The USS HARVARD was the government-subsidized ocean liner, CITY OF
NEW YORK. In times of war, the fast vessel was used by the U.S. Navy as
a fast auxiliary cruiser and transport. She saw hevy sevice during the
Spanish American War as part of blockading squadron, and as a transport.
It was also aboard this vessel that the unfortunate "HARVARD
The vessel was known for her speed, and when she was built was one of the largest liners on the seas. In same year she joined the American Line, she gained the record for speed in crossing the Atlantic Ocean between Southampton and New York.
When the Spanish American War broke out, the U.S. government exercised its rights and appropriated the vessel for use as an Auxiliary Cruiser. She was sent to the Newport News Shipbuilding and Dry Docks Company to receive her batteries and be converted for Navy use. The vessel was commissioned on April 26, 1898 at New York, and placed under the command of Captain C. S. Cotton.
The vessel was assigned as a scout, to help locate the Spanish fleet, and was sent to the West Indies. While in the harbor at St. Pierre, Martinique, on May 12, reports arrived indicating that the Spanish Torpedo Boat Destroyer FUROR had arrived, effectively blockading the HARVARD in the harbor. The FUROR was followed shortly by the TERROR. When the situation was safe, on May 17, HARVARD proceeded to the vicinity of Santiago de Cuba where she was given dispatches by Commodore Schley to take to the telegraph station in Haiti. This placed her within the odd situation that was occurring when the U.S. government had obtained information locating Cervera's Spanish squadron at Santiago, but Schley was not privy to all of the facts. He was not convinced that the squadron was present and intended to return to Key West. HARVARD returned to Schley with orders for Schley to stay at Santiago.
On June 7, 1898, HARVARD returned to Newport News, were her crewmen were officially taken into the naval service. She remained at Newport News until June 26. The vessel then began carrying troops and supplies to Cuba. After the naval Battle of Santiago, HARVARD was ordered by Captain Robley Evans to aid his crew in rescuing the Spanish sailors from the burning wrecks of the ALMIRANTE OQUNEDO and MARIA TERESA, an order which the ship and crew williningly complied. Dropping nine of her boats and sending them into the chaos of firing and exploding ammunition, the crew of the HARVARD rescued 35 officer and 637 men from the wrecks. Clothing, hats and shoes were provided by the HARVARD to the Spanish sailors, many of which had lost everything in the carnage of the fires aboard their vessels. HARVARD transferred the most dangerously injured to the hospital ship SOLACE.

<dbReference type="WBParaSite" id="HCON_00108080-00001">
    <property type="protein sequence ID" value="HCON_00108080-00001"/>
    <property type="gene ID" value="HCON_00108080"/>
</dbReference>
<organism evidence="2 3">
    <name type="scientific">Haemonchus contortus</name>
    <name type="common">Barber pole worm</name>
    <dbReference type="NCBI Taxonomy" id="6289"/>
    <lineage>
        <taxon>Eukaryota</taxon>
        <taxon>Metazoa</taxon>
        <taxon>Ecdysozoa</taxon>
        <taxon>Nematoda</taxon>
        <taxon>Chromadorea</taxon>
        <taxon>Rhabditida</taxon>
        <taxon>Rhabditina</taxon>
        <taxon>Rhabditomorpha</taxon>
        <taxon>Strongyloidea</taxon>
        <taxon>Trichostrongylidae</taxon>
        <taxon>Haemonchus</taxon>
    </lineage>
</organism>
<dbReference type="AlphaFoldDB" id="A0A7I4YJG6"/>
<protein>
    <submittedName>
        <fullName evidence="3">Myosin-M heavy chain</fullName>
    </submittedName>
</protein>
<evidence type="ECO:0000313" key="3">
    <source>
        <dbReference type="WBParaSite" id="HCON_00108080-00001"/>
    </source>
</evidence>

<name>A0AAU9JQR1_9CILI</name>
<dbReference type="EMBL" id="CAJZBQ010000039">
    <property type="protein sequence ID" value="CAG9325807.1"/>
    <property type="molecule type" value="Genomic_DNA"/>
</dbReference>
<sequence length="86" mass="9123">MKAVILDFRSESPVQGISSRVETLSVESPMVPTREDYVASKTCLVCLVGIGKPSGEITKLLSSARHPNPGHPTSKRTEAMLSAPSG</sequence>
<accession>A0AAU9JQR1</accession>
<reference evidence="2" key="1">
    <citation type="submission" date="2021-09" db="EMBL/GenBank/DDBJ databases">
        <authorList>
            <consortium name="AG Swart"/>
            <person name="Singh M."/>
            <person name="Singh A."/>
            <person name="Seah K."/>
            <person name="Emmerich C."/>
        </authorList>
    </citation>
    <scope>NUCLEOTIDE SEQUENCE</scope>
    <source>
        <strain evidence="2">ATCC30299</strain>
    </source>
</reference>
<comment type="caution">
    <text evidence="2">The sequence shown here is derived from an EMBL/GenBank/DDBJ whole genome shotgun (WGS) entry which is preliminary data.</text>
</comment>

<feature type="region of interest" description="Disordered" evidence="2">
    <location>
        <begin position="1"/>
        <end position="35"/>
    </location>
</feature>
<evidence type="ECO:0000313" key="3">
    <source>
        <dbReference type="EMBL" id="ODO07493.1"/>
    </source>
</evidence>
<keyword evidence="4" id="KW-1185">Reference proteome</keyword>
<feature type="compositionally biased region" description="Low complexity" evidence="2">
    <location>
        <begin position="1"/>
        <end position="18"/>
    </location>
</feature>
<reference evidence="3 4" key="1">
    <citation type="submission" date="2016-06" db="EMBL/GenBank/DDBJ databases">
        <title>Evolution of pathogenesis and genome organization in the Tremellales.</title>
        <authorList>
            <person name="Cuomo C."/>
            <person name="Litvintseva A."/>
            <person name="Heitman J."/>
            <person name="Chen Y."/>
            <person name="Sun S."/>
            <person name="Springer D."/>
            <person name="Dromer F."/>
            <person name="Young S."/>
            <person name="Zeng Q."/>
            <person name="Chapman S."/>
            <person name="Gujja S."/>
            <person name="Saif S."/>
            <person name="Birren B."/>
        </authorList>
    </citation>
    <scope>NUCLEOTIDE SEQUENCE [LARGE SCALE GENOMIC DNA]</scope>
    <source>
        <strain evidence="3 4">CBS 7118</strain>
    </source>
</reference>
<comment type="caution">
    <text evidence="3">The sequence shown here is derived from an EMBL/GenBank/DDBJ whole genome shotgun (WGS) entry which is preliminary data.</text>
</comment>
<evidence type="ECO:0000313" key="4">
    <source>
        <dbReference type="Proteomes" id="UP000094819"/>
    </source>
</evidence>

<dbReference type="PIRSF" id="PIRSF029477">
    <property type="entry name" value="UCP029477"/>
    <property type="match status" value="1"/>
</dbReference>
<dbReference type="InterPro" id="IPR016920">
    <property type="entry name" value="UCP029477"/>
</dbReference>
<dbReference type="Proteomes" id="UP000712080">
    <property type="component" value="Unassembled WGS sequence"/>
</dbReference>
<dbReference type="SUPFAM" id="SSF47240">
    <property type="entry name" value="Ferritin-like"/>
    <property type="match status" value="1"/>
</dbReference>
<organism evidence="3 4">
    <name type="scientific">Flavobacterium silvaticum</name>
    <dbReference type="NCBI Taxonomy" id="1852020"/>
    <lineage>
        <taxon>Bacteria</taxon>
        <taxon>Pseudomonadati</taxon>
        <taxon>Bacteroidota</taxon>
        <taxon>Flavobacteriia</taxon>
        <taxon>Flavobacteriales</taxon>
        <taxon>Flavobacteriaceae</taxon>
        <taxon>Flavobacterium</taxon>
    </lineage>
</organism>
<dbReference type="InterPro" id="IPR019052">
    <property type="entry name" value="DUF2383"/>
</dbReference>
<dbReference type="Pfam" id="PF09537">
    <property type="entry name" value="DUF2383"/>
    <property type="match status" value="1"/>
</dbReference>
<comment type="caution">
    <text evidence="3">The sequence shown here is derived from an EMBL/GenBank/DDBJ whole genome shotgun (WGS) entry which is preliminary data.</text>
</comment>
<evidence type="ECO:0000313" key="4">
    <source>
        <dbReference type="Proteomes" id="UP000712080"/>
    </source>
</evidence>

The vessel was awaiting orders to proceed to the U.S. when, on July 4, an incident broke out aboard the vessel, resulting in the killing of several Spanish prisoners. It was mistakenly thought that they wer trying to attack the guards. This became known as the "HARVARD Incident."
On July 10, the vessel steamed for Portmouth, New Hampshire, making stops to drop off the prisoners along the way. No longer needed as a scout, the vessel was transferred from Navy Department to the War Department, and was used to bring the American troops home from Cuba.She made one trip, carrying General Chaffee and his staff, and 27 officers and 616 men of the 33 MichiganVolunteer Infantry (Companies A, B, C, D, F, H, I,K, L, and M). Leaving Santiago on August 21, she arrived at Montauk Point on August 25, 1898.
HARVARD was officially decommissioned on September 2, 1898.
Following the war, she went back to her old name of NEW YORK and continued her transatlantic oceanliner service. She underwent extensive refitting on 1903, even losing one of her funnels. During World War One, she was again taken by the U.S. Navy and commissioned as the PLATTSBURG. The vessel made eleven cruises to Europe carrying troops to war zone, and then bringing them home. She was returned to the American Line on October 6, 1919.
She went back into service as a liner, but age had taken its toll,
in 1920, she was sold to the Polish Navigation Co. She only made
two more crossing before the company was forced to close down. The vessel
was scrapped in 1923.
|Comissioned:||April 26, 1893|
|Rig:||Three masted with schooner rig|
|Armament:||Eight 5-inch guns|
|Eight 6-pounder guns|
|Contractor:||J & G Thompson, Clydebank, Scotland|
|Beam:||63 feet, 2 inches|
|Mean draft:||23 feet|
|Max. draft fully loaded:||?|
|Complement:||26 officers and 381 enlisted men commanded by Capt. C. S. Cotton.|
|Engine type:||Twin screw|
|Coal bunker capacity:||?|
|Normal coal supply:||?|
|Endurance @ 10 knots:||?|
Naval History Department, Navy Department, Dictionary of American Naval Fighting Ships, (Washington DC: Government Printing Office, 1977). Vol. III, 264-265.
Spears, John R., Our Navy in The War with Spain. (New York: Charles Scribner's Sons, 1898). 228.
The American Navy/Cuba and the Wrecked Maine/The Hawaiian Islands. (Chicago: George M. Hill Company, 1898). (image).